February 10, 2022


Fermentation is essential to the creation of the magical elixir known as beer. Lagers go through a unique cold fermentation process that many people don't know about. This process is essential to this beer style and gives the beer its iconic characteristics. Whether you're just curious about the brewing process or interested in home brewing yourself, we'll help you gain a better understanding of cold fermentation and the science behind brewing.


What is Cold Fermentation?

Generally, lager yeasts are best fermented at temperatures between 48 and 58 degrees Fahrenheit. This initial fermentation period for a lager is typically about a week, depending on the gravity of the beer. You can learn more about fermentation in our beginner's guide here.

After the first fermentation phase, is the cold fermentation stage, also known as lagering or cold conditioning. This secondary fermentation phase can last anywhere from two to three weeks at a temperature of 32 degrees Fahrenheit. During this unique cold aging process, yeasts and other proteins are precipitated out, producing the crisp, smooth lager that is iconic to the beer style.


The Right Equipment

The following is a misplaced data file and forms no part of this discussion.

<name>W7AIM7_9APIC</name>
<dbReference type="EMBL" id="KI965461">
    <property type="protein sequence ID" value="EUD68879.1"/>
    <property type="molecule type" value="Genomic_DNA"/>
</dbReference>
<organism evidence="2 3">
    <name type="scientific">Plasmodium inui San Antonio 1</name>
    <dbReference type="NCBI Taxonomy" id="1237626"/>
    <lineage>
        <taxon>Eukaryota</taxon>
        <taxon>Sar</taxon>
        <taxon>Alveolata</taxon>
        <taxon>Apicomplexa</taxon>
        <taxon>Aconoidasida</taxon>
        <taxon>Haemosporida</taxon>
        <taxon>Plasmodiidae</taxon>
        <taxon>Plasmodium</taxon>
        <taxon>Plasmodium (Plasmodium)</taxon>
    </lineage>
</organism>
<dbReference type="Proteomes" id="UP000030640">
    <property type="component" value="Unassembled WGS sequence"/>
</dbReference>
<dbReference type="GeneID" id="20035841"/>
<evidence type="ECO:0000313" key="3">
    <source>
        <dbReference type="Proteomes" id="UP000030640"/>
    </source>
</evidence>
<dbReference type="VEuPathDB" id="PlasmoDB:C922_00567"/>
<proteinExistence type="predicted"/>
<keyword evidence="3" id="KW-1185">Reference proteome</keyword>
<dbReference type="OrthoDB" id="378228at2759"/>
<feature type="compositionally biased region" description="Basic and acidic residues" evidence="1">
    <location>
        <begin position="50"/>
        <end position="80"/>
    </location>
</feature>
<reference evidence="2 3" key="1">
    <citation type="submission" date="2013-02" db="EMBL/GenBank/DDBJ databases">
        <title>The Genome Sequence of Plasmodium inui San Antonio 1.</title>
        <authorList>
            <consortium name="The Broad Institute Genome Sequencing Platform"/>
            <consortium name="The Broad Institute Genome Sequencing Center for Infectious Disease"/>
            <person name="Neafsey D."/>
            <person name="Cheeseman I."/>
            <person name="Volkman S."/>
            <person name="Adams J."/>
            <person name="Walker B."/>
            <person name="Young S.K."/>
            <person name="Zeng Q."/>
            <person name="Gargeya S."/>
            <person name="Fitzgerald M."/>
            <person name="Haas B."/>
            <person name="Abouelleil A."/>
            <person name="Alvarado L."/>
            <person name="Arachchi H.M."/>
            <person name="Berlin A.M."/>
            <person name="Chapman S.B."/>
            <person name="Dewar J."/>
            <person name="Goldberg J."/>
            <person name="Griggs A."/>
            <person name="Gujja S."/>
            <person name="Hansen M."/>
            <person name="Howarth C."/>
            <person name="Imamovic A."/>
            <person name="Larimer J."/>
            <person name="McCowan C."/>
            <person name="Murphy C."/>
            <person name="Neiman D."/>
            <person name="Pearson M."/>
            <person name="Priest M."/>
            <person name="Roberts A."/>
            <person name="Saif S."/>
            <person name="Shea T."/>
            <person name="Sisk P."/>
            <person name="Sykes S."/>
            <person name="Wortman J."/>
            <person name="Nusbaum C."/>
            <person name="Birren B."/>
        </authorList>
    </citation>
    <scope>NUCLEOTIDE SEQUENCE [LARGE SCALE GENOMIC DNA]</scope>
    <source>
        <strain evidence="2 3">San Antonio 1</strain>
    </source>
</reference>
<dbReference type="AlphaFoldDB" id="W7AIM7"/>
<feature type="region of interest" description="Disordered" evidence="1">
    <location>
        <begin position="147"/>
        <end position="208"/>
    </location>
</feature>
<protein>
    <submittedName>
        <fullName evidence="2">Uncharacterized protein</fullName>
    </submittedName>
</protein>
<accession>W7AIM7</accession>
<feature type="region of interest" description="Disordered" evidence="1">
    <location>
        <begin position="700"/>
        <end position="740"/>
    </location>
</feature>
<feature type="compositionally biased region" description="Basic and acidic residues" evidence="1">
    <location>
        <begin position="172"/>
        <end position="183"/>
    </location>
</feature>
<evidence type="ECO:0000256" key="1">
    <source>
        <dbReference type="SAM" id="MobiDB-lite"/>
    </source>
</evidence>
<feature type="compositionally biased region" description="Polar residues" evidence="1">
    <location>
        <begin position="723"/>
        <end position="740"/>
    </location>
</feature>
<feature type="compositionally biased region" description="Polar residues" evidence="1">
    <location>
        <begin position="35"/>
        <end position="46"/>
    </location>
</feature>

This process is essential to the lager brewing process, which means that when brewing a lager, it will require a dedicated temperature-controlled space for the lagering process. To save space in your home and for convenience, a homebrew kegerator is the ideal piece of equipment to do it all! That's right, if you find the right homebrew kegerator with a wide temperature range, you can use it for every stage of the process. From your first fermentation stage all the way to dispensing, this kegerator will do all the work for you and more! The Kegco Homebrew Kegerators are designed with a temperature range from 35 to 42 degrees Fahrenheit, which is wide enough for first fermentation, second fermentation, and beer storage and dispensing! These are the ultimate homebrewer's kegerators because they are designed to do it all and take up as little space as possible. With digital temperature controls, you can precisely set the temperature you need for every step of your brewing process. The spacious cabinet interior allows you to store up to three 5 gallon Cornelius ball lock homebrew kegs or a large fermentation vessel. This dedicated brewing space will prevent your brews from taking up precious space in your home or refrigerator. Plus, the temperature is much more precise, which we all know is essential for fermentation. We have a dedicated article on fermentation basics here. Maintaining strict temperatures with your kegerator ensures your yeasts will behave as intended and your resulting brew will be perfect!